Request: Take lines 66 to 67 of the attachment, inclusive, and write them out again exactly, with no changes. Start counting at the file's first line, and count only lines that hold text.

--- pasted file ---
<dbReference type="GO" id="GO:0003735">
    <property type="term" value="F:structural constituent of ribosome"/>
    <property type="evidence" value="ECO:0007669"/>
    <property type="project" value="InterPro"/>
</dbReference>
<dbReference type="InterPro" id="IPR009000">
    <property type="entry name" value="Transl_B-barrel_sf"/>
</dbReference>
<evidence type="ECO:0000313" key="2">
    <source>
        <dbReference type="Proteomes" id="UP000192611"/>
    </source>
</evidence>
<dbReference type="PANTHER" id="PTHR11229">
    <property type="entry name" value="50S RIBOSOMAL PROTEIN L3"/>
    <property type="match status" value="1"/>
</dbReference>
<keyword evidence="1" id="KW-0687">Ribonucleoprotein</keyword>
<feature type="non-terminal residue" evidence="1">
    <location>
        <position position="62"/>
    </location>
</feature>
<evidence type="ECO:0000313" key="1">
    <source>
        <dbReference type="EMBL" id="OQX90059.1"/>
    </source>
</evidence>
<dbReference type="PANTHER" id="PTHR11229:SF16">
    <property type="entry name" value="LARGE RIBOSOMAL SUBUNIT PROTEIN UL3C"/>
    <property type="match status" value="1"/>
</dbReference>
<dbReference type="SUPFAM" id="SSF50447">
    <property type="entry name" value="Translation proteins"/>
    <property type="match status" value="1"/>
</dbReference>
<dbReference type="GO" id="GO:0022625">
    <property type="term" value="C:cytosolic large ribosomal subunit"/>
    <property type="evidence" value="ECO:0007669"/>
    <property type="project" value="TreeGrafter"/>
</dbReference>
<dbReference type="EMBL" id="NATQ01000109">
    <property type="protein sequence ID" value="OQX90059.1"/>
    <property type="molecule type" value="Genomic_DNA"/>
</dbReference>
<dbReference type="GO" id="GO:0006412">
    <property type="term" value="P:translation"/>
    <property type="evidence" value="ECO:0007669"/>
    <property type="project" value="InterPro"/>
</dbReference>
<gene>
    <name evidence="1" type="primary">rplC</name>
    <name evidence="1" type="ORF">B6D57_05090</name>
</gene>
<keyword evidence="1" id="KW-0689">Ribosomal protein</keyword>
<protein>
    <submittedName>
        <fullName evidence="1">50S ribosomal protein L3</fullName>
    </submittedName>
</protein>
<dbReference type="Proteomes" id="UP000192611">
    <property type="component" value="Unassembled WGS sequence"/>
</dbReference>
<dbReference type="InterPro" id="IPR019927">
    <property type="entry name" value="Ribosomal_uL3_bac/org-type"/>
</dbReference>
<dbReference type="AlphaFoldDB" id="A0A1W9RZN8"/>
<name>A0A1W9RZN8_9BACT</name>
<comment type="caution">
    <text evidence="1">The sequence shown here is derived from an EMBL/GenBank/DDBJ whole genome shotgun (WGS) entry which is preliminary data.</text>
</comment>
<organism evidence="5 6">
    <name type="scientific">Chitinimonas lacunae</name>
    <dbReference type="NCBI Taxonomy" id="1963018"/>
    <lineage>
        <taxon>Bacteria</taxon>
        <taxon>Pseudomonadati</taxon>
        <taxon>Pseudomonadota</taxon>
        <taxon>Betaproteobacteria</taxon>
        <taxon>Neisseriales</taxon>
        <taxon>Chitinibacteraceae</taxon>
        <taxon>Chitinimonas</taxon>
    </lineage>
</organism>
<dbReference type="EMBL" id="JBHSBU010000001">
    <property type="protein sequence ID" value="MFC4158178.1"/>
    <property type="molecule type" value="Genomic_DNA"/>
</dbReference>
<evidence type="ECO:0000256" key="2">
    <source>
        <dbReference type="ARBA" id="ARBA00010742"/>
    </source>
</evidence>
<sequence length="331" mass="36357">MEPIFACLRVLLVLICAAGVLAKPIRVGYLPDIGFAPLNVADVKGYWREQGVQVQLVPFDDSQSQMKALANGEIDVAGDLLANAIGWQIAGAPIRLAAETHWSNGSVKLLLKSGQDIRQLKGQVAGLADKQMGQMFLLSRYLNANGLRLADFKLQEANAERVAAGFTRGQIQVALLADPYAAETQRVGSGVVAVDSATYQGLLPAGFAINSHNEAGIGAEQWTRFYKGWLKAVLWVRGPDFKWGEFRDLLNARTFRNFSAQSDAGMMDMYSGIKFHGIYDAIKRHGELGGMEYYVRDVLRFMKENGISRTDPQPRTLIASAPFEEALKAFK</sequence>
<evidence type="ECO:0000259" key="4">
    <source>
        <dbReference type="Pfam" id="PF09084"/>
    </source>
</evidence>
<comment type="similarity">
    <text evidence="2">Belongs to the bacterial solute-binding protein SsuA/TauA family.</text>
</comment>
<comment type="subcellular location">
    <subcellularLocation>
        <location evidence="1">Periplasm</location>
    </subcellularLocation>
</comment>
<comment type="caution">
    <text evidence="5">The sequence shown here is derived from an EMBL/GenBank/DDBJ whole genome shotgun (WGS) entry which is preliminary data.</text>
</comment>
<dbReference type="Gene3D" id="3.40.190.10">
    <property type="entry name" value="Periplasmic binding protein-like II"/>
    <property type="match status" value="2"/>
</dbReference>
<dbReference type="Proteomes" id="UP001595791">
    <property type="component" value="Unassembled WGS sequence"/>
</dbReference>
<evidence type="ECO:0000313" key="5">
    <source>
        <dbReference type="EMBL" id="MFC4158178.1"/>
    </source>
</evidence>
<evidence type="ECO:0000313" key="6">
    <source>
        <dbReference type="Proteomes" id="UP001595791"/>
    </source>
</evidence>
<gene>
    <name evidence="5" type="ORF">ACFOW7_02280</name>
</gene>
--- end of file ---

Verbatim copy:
</dbReference>
<dbReference type="AlphaFoldDB" id="A0A1W9RZN8"/>